From the Neapolitan School of Vincenzo Vitali well known for the meticulous preparation and almost clockwork precision of a school that spread into Argentina via Vincenza Scaramuzza of which Martha Argerich is the greatest living example in our time.
The famous “Moonlight “Sonata op 27 n.2 by Beethoven was the centre piece of this short recital.
I remember a masterclass a while ago with Andras Schiff who opened with :”Now let us forget about this Moonlight thing.”
It was an invention of Beethoven’s publisher and can lead to a mistakenly dreamy opening Adagio sostenuto.
In fact as tonight it has a very definite forward movement when played in two and a nobility of sentiment that is far off from the moonlit scene that Beethoven’s publisher obviously envisaged .
The Allegretto with its contrast of legato and staccato beautifully realised as was the contrasting almost operatic Trio.
The Presto Agitato finale was played with the same rhythmic energy that had been the hallmark of the Cimarosa Sonata earlier.
Some beautiful things of great dramatic contrast,not least the final Adagio leading to a hauntingly nostalgic coda exploding into a typical final Beethovenian burst of energy.
The last part of the recital was dedicated to Chopin.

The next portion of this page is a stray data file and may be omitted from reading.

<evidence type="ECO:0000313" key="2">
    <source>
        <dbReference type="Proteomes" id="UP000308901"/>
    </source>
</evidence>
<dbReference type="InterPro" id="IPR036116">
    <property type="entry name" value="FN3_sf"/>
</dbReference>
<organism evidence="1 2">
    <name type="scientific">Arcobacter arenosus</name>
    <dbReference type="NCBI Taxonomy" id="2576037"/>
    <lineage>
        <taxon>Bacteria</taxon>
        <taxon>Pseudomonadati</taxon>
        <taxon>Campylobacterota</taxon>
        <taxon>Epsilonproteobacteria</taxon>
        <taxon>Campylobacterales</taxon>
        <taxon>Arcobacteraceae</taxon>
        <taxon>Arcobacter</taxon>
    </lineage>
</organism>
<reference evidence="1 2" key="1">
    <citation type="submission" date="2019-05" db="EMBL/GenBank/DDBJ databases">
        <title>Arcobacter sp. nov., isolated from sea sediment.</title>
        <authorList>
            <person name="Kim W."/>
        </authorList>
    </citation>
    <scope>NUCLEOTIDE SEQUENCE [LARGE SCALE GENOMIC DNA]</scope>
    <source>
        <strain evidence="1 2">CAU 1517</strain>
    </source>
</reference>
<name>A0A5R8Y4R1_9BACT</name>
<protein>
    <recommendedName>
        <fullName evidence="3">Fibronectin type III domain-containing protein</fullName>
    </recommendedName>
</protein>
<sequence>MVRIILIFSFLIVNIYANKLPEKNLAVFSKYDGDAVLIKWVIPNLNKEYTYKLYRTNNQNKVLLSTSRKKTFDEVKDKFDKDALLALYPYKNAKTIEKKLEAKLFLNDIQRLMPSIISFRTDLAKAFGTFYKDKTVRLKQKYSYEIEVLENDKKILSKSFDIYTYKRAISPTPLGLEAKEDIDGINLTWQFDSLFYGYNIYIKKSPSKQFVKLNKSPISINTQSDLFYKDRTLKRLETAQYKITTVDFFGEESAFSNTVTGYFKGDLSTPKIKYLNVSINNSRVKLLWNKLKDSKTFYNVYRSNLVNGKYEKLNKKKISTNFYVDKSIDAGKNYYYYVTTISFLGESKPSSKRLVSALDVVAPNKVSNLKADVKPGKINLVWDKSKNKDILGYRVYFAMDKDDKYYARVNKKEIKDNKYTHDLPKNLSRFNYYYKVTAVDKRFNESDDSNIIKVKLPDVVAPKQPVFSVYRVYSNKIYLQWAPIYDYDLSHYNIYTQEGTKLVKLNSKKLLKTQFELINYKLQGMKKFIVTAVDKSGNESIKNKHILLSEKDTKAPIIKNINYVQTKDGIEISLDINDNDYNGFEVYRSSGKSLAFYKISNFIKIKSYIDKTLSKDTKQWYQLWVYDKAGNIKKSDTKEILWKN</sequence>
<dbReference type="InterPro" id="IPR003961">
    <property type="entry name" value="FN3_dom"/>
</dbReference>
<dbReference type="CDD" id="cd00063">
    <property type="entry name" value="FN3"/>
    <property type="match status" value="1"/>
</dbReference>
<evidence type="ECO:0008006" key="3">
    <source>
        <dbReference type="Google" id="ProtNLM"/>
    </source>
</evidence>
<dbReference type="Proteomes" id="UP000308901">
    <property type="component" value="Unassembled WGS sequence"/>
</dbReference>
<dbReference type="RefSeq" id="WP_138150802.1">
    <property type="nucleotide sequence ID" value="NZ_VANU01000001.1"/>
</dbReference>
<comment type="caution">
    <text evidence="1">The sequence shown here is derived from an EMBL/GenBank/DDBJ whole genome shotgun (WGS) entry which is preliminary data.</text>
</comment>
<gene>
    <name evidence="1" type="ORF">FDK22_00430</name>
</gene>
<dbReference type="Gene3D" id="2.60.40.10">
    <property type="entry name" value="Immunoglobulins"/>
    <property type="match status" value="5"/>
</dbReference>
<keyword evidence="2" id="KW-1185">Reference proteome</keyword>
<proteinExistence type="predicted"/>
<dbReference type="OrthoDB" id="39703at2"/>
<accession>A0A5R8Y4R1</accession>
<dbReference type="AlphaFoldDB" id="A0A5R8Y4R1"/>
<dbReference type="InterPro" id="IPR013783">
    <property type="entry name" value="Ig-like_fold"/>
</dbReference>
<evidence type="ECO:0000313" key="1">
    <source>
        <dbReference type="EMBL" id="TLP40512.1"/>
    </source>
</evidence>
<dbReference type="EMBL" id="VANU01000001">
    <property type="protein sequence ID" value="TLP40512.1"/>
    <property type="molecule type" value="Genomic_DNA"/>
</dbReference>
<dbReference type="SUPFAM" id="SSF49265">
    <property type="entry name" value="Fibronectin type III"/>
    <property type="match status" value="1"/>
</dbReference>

Sandro has long been noted for his performances of the complete Chopin Studies and it was the first three from op 25 that created the bridge between the two nocturnes op 27 and the Ballade n.1 op 23 .
The so called “Aeolian” harp study op 25 n.1 ,the name given after a description by Charles Halle of Chopin’s own performance on his final visit to England just before his death.
In Sandro’s hands it was indeed an Aeolian harp but full of passion and colour.
The final A flat arpeggios made one think immediately of Ravel’s Ondine from his suite Gaspard de la Nuit written a100 years later.
The studies op 25 n.2 and 3 played with the charm of consummate artistry of who has loved peforming these works for a lifetime
A wonderful sense of colour and balance in the two nocturnes
Particularly striking was the build up in the piu mosso section of the first in C sharp minor.
The famous nocturne in D flat was played with a nobility and great sense of line,
The final ascending scale perfectly judged with the final two chords played with a touching simplicity .As if Chopin was saying :What more could I say.
The great Ballade in G minor was given a very noble performance from the very opening arresting scale to the transcendental coda played with a total command.
The drammatic comments between the ascending scales or in this case washes of sound had us sitting on the edge of our seats as we relived this story together.
Visibly exhausted after his efforts to pull out the sounds that were in his ears from an instrument that demanded constant and total concentration.
The ovation that he recieved was greeted with a simple thank you of Satie’s first Gymnopedie.
Played with a such disarming simplicity and was the demostration of the art that conceals art that we had witnessed all evening.
Fingers crossed that we will not have to wait another three years for more music in this enchanted land .